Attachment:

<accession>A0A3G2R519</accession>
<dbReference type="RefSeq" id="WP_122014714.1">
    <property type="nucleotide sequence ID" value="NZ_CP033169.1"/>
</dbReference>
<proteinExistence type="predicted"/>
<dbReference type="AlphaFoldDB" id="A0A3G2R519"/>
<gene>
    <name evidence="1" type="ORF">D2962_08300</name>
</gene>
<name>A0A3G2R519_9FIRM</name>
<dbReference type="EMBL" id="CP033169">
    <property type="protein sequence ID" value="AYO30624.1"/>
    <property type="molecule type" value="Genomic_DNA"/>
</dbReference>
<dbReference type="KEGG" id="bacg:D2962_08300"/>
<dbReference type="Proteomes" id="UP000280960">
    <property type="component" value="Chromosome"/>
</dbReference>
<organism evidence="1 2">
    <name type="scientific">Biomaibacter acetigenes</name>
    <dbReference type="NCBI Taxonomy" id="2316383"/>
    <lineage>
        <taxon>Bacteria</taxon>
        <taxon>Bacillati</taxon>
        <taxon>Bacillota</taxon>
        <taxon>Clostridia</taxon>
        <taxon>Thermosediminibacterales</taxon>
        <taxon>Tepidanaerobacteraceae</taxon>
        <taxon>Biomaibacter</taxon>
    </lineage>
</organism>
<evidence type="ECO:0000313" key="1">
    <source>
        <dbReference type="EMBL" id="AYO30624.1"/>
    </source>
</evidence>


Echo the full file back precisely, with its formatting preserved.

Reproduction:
<accession>A0A3G2R519</accession>
<dbReference type="RefSeq" id="WP_122014714.1">
    <property type="nucleotide sequence ID" value="NZ_CP033169.1"/>
</dbReference>
<proteinExistence type="predicted"/>
<dbReference type="AlphaFoldDB" id="A0A3G2R519"/>
<gene>
    <name evidence="1" type="ORF">D2962_08300</name>
</gene>
<name>A0A3G2R519_9FIRM</name>
<dbReference type="EMBL" id="CP033169">
    <property type="protein sequence ID" value="AYO30624.1"/>
    <property type="molecule type" value="Genomic_DNA"/>
</dbReference>
<dbReference type="KEGG" id="bacg:D2962_08300"/>
<dbReference type="Proteomes" id="UP000280960">
    <property type="component" value="Chromosome"/>
</dbReference>
<organism evidence="1 2">
    <name type="scientific">Biomaibacter acetigenes</name>
    <dbReference type="NCBI Taxonomy" id="2316383"/>
    <lineage>
        <taxon>Bacteria</taxon>
        <taxon>Bacillati</taxon>
        <taxon>Bacillota</taxon>
        <taxon>Clostridia</taxon>
        <taxon>Thermosediminibacterales</taxon>
        <taxon>Tepidanaerobacteraceae</taxon>
        <taxon>Biomaibacter</taxon>
    </lineage>
</organism>
<evidence type="ECO:0000313" key="1">
    <source>
        <dbReference type="EMBL" id="AYO30624.1"/>
    </source>
</evidence>